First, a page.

The Panhandle Rancher speaks……on footwear

In response to my recent questioning about footwear for disaster use – The Panhandle Rancher gives his two cents….Rourke
Beyond doubt, lace up, high top, combat boots offer the best in foot and ankle protection. Ankles are a weak spot especially when carrying a heavy ruck, MBR and ammo. A turned ankle resulting in a sprain can be life a life ending event in that survival situation. I wear lightweight combat boots such as issued to the USMC for the summer ( or similar Welco boots – and heavier Danner boots ( for the winter. Although I don’t wear boots all of the time, I do keep the seasonally appropriate pair of combat boots (with a pair of heavy wool socks rolled up in each boot) in my vehicle next to the ruck. There has been a recall of Bates RAT USMC boots due to fabrication failures but I suspect those failures are extreme desert heat related. 
One can safely wear combat boots on horseback when riding bareback or if the saddle is equipped (and every saddle should be) with safety breakaway stirrups (see Click on the design tab to see how this type stirrup works. Make certain your combat boot toe isn’t too large to easily escape the safety stirrup of choice. 
Barefoot or open toe foot ware begs spider, scorpion, or snake bite and exposes the foot to poison ivy, oak, and sumac. High heels for the women are totally useless for anything other than turning the occasional male head (but some like me, prefer ladies wearing sensible shoes, including combat boots). 
Off topic but not as far as my previous comment, cotton clothing such as jeans, which although comfortable, can be a killer in the winter. When wet from precipitation, perspiration, or a dunking, cotton dries ever so slowly and is quite cold. Everyone in regions with freezing temperatures should have wool trousers and shirt as part of their kit.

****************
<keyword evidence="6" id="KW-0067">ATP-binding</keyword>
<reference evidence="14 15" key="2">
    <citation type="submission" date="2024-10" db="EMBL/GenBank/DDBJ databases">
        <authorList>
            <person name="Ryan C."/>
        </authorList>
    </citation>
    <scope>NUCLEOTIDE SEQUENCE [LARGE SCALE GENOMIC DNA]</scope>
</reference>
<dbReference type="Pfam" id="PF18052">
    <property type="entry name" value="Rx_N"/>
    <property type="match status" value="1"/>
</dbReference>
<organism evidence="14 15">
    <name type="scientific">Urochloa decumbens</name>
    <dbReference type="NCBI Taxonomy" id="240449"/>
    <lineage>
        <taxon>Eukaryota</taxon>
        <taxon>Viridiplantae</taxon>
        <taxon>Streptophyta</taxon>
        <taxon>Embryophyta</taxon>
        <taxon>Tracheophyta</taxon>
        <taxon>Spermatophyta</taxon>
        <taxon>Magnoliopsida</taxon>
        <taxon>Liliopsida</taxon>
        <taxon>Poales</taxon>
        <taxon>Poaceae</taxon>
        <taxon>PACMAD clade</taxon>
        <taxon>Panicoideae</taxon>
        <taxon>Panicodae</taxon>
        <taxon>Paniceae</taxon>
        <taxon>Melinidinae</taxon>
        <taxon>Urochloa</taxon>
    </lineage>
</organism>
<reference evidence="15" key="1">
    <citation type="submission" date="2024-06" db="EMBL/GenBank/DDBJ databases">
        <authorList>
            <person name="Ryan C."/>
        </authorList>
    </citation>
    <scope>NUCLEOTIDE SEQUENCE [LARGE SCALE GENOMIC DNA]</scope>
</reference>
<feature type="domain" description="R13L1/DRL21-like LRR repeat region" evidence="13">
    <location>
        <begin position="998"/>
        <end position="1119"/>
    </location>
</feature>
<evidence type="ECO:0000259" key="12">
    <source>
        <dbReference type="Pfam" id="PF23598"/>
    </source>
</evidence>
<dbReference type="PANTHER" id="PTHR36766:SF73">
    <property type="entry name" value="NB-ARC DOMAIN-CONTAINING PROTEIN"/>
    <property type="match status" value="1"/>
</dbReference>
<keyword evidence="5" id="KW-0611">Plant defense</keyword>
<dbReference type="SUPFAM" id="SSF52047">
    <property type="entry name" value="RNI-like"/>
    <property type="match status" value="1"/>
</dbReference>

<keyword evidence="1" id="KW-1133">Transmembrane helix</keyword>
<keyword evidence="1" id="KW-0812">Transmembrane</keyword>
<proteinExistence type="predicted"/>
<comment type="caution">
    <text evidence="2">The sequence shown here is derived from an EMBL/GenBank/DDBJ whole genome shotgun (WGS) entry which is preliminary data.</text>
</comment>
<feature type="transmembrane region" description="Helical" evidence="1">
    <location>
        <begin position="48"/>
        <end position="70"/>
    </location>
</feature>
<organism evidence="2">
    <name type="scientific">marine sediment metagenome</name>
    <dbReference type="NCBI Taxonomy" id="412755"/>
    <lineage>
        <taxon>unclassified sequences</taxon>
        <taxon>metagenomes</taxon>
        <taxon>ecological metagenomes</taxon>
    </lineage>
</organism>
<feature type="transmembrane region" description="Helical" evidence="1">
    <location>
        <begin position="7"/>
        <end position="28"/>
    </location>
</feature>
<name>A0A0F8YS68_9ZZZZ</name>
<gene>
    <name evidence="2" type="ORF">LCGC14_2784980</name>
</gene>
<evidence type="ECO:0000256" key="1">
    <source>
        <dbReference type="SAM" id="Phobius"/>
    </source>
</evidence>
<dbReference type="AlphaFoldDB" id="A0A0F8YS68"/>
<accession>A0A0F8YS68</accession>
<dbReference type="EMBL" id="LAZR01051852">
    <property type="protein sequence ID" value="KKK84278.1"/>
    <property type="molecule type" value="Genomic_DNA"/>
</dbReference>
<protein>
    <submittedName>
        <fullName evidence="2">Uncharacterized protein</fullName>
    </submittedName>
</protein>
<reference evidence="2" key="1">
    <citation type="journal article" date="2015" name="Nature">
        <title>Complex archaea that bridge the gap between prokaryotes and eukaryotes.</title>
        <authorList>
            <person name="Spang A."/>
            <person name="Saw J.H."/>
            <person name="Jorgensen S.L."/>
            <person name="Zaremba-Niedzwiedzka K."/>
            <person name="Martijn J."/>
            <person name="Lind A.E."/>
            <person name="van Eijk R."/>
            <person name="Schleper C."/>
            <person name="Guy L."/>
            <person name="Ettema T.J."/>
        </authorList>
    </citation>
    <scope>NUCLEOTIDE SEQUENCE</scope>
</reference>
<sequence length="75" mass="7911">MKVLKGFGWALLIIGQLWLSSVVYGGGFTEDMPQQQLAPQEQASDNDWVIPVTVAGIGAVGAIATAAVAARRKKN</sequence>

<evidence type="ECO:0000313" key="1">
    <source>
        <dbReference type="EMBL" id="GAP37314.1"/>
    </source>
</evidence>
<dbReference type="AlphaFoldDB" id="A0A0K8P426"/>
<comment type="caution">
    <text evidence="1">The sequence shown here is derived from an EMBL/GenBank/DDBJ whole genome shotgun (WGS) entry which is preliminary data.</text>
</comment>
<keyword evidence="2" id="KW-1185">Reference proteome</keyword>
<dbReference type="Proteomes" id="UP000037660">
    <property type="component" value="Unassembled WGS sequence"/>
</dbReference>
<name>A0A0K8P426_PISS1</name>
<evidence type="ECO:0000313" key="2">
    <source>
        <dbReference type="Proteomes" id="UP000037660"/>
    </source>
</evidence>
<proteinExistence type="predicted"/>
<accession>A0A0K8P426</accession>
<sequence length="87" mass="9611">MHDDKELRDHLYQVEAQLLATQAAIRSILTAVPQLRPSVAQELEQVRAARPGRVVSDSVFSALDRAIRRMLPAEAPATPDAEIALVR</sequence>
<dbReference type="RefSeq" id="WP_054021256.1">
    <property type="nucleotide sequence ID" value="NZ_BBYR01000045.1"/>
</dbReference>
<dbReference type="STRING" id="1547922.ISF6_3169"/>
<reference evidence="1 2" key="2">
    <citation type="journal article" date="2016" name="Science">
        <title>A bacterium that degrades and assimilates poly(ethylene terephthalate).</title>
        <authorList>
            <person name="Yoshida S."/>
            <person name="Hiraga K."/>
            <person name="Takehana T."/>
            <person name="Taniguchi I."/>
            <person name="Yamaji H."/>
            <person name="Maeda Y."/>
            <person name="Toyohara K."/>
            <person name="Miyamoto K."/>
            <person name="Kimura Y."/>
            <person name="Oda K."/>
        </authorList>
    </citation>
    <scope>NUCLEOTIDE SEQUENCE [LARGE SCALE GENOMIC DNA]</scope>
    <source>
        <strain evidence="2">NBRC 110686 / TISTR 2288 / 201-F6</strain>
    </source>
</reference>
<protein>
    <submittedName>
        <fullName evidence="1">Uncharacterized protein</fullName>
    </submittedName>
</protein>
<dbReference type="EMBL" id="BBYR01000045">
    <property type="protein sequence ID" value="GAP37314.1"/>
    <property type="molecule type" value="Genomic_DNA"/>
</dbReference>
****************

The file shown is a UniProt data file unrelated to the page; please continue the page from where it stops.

My thoughts,
Panhandle Rancher


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7 thoughts on “The Panhandle Rancher speaks……on footwear”

  1. I’ve tried the Welco USMC RAT and every pair was defective from the tongue gusset being sown in so short that you couldn’t get your foot in the boot, to the lining bunching up. I can’t recommend the Welco USMC RAT from Sportsmen’s Guide. I always recommend you first find and try on the exact boot you want then go shop the price online. I can’t tell you how many times the local business has matched the online price and I like doing business with local small business.

  2. good advice from the panhandle rancher. also the added comment about keeping pair of wool pants at hand. i have a surplus pair of wool pants from german army, double seated, extra fabric on knees, adjustable closures at ankles, adjustable waist. and are substantial in thickness. have worn them in the dead of winter out here in the west and they’re near on indestructible, stop the wind, and of course, very toasty. all for $15. not itchy if you wear some smartwool bottoms or similar garb underneath.
    also i keep a russian ushanka in the trunk, part wool, part fur i think, ear flaps, another great, warm item, also surplus. looks kool also. haha, goes well with my ak74 too!

  3. Rourke and Panhandle- exc. Thanks .Our son likes Bates boots very much. He walks a great deal in the security field. Thanks re the safety stirrups-a good reminder.
    I itch from wool so I wear it over something cotton .Arlene

  4. Foot wear?
    Hmmm…. I have a pair of Danner 10″ Ft. Lewis mountain boots (waterproof, Thinsulate, Goretex, nice cleats) from about 40 years ago that are still cooking right along, I think they are guaranteed for life. Cost me a fortune even back then, but they were obviously worth the investment. I also have a pair of construction boots from sears that stay in the jeep. Here in the south I am partial to Vietnam era jungle boots and well made mid high sport shoes although I haven’t seen any that would last more than a year in many moons. The quality is disposable these days. I require an expensive 1″ pad on my left shoe so I’m partial to resoling good footwear. Problem is the uppers disintegrate before the soles these days. Get the best, pay the money and get value. Sears often has value packs of quality wool socks on sale. Regards, D.


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